I don’t play as many horror games as I’d like to. I’m a fan of the genre: Silent Hill 2 is my favourite game of all time, REmake is in my top five, I like Outlast and Amnesia, and I’m a fan of unconventional horror games, or horror-themed parts of games, like the opening of Far Cry 5, or the entirety of Spec Ops: The Line when viewed in hindsight, as well as the Souls games, Bloodborne and Darkest Dungeon. I’m fond of horror, basically, and I’ve started down a path to fix my deficit of pure horror titles over the Christmas period with two games: White Day: A Labyrinth Named School, which I haven’t finished yet, and one I want to briefly talk about here called Detention, released in 2017. For readers in England the two games are currently heavily reduced in the January PSN sale: Detention is currently £3.29 if I remember right, certainly £3-something, which it’s definitely worth. Anyway, let’s get into it. Please note that while I won’t be going into deep spoiler territory I will be giving away certain details that you won’t be aware of if you go in blind, so bare that in mind.
Detention is set in 60’s Taiwan under the Historical “White Terror” Martial Law in which anyone having even the slightest perceived, real-or-imagined whiff of communism about them is hauled away and executed. You briefly play as Wei, a student who wakes up to find his school abandoned in the wake of a typhoon warning, and after finding that the bridge leading out is broken and the river has turned red, elects to hold up in the school with another student named Ray. Turns out Ray is the real protagonist, the school has taken on an Eldritch, impossible space form and is now full of ghosts, and Ray did something bad that she refuses to remember. What struck me only once I was actually playing the game and not watching it be played is how reminiscent of Silent Hill it is. The grimy, dilapidated environments, the soundtrack consisting of industrial noises and ambient music, the surreal, disconcerting horror; it’s all very Silent Hill and it drew me in immediately. The ghosts themselves make utterly horrible noises and the puzzles have that same SH style where there’s a touch of the mundane combined with the surreal: rolling three dice that then turn into teeth, using a bowl of blood to reveal scratches on a desk, a harrowing blink-and-you’ll miss it silent jump scare when retrieving that blood; it’s all unsettling, surreal horror that has too much logic to be a dream and not enough “normal” logic to be the real world. The aforementioned jump scares are used sparingly, and rely on the build up dread and tension you could cut with a knife. “The Hill” of this article’s title refers to Silent Hill, and how every game since Origins, with their budgets, teams and name recognition couldn’t scare me, couldn’t instil a sense of dread and unease like a three hour, monochromatic 2-d game made by first time developers. Without wishing to spoil, even its later stages with focus placed on Ray’s traumatic past, what the bad thing she did was and the circumstances in which she ended up in this situation are reminiscent of Silent Hill, and are also handled far better than all the Western ones. Admittedly these sections aren’t as scary as the first half of the game but it earns that more story-driven pace after ramping up the horror and tension so effectively, plot fragments drip fed as you navigate the school. It’s grim, it’s unsettling and it’s genuinely scary, and games like this take some of the sting out of losing P.T. If we can’t have more Silent Hill games, I’ll settle for more games being built on that hill. Now go play Detention while it’s still the cost of a pint. You won’t regret it. It’s scary, its plot is interesting and unique, and the way it’s presented mixes seamlessly with the horror and is told in a manner that’s slightly abstract without being annoying. It’s the best horror game I’ve played since Resident Evil 7, and far scarier. Give it a go, so I can have more games like this.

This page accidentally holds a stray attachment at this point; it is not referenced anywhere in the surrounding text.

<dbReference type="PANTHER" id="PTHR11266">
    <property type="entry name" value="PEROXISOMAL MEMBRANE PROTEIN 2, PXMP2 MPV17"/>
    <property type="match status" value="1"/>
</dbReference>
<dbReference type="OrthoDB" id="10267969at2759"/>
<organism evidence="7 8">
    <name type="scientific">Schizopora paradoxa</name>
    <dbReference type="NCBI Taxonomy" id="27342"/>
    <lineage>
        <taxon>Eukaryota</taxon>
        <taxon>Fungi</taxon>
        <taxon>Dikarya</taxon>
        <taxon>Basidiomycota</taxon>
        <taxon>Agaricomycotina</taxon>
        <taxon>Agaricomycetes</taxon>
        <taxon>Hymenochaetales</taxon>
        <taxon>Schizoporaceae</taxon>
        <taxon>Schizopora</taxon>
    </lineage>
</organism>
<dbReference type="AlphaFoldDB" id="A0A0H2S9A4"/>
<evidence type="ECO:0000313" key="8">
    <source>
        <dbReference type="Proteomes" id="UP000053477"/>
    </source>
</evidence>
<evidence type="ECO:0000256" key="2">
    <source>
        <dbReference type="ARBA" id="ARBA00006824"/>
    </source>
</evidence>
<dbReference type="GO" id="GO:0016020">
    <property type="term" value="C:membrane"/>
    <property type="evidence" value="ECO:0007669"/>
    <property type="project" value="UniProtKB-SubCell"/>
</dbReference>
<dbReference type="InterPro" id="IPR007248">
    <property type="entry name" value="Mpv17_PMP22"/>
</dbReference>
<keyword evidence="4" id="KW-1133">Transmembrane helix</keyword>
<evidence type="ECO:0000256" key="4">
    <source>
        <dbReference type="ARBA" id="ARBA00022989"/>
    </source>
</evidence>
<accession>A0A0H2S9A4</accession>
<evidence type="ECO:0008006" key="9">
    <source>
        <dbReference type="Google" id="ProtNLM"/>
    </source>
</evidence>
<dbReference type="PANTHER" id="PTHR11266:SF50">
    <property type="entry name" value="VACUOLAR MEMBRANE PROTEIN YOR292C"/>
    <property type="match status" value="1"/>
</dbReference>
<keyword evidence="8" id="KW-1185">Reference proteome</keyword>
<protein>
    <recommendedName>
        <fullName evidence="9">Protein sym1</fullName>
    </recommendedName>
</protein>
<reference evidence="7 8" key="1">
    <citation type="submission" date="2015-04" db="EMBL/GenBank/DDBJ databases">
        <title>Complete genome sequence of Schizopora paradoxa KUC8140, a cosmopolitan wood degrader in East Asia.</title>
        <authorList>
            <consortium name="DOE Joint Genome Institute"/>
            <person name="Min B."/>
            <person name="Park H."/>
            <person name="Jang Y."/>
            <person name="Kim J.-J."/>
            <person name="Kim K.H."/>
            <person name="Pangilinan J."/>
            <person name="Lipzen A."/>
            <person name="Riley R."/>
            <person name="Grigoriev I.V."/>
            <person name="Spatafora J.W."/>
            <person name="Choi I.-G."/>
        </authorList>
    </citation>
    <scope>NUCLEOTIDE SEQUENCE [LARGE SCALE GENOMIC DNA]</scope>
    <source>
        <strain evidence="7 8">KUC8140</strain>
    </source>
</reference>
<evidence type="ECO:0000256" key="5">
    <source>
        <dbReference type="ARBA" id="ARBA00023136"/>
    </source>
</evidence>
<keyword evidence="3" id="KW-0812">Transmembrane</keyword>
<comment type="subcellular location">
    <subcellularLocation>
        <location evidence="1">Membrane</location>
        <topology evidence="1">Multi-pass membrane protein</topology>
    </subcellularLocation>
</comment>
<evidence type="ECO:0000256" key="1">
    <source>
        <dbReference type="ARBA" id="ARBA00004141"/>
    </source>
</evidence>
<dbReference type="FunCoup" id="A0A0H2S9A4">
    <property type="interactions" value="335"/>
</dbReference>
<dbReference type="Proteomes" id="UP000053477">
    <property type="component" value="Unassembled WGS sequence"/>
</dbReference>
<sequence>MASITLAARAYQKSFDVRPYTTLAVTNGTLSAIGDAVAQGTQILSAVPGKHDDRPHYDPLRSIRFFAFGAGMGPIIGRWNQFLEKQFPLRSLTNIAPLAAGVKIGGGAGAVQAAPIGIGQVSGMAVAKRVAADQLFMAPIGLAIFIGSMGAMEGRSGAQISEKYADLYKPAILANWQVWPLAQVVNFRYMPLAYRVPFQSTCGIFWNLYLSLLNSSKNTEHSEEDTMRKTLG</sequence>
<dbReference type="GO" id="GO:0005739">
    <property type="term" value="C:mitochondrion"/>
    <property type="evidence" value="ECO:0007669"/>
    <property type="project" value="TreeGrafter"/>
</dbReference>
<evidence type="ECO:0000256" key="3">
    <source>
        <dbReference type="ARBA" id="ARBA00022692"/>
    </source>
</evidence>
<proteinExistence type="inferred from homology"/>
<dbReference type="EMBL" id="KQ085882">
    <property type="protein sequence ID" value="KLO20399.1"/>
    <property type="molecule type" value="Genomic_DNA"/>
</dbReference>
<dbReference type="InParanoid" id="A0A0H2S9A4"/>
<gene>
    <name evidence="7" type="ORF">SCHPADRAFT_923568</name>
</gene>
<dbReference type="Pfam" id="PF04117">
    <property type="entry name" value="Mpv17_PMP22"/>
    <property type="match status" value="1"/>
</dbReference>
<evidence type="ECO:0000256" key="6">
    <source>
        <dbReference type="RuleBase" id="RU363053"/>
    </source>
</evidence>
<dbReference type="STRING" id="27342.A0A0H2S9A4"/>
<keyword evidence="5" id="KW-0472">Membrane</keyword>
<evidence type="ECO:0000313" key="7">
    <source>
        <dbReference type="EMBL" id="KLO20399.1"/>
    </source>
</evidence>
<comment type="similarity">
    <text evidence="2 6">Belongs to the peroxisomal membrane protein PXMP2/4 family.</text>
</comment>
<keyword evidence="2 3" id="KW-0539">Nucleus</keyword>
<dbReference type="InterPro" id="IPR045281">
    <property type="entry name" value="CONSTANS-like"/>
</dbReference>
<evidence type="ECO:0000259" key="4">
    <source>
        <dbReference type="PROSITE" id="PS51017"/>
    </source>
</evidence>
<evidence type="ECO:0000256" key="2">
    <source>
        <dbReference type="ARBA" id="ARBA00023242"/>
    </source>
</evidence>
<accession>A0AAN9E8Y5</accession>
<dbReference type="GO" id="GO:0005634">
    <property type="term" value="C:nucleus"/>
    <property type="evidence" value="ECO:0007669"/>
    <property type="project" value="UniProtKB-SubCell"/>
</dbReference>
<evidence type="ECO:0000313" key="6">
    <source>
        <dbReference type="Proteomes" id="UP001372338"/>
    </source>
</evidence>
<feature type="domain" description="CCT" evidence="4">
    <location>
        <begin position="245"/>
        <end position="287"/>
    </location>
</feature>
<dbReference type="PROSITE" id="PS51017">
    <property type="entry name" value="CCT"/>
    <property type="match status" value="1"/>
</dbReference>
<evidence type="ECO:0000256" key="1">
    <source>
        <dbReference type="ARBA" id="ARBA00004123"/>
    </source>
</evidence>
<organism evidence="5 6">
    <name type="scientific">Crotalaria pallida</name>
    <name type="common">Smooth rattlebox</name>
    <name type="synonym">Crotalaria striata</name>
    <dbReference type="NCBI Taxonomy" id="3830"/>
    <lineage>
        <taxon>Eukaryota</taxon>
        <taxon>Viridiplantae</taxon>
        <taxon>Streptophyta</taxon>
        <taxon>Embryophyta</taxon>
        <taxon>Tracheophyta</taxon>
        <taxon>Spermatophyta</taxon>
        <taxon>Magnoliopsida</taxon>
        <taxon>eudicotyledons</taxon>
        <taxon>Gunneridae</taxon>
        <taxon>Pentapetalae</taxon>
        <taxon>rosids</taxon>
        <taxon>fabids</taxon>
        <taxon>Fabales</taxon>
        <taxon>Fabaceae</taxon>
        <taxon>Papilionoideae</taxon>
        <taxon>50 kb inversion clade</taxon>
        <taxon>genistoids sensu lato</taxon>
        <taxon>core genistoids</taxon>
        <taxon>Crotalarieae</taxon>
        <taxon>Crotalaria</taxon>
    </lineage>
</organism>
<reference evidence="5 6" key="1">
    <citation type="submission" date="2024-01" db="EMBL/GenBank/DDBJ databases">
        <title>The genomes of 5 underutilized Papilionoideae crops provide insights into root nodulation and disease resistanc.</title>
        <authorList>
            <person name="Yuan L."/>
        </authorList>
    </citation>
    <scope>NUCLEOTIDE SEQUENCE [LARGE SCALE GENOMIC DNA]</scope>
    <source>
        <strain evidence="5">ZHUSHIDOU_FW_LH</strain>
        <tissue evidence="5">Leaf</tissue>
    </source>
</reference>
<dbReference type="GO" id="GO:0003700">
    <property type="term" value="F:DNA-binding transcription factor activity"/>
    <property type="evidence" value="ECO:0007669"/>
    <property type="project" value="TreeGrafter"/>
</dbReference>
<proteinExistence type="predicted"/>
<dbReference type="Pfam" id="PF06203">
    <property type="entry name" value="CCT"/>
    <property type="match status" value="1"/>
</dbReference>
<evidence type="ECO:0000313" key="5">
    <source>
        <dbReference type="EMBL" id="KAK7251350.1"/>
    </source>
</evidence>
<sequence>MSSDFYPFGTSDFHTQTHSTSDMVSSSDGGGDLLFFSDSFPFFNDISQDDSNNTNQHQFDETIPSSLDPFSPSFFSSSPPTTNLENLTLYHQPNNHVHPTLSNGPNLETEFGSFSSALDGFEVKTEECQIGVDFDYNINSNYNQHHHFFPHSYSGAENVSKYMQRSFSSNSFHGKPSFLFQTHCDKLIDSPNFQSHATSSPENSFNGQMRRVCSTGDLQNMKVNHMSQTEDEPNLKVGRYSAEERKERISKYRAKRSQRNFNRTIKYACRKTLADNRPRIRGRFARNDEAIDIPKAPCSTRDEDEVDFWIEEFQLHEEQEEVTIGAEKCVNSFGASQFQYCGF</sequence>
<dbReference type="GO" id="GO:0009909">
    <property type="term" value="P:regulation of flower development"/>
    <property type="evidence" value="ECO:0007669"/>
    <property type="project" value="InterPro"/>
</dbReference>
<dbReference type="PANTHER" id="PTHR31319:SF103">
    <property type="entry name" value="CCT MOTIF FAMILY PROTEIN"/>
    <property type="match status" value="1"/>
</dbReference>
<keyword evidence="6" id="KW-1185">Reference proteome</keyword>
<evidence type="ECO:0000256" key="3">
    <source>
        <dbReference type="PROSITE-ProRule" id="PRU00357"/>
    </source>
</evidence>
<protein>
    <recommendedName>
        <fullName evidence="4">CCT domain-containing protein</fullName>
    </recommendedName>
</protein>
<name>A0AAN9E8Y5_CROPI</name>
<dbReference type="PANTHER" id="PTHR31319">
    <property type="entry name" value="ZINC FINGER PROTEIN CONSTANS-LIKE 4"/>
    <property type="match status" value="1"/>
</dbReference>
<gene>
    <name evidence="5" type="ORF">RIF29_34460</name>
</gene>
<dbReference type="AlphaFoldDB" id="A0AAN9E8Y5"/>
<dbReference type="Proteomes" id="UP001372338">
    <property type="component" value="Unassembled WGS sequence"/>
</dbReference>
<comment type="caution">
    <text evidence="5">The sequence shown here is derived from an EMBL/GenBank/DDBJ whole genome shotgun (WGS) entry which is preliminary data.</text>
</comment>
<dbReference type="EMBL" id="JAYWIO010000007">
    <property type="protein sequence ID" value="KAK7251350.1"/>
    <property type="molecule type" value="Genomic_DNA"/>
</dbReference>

By James Lambert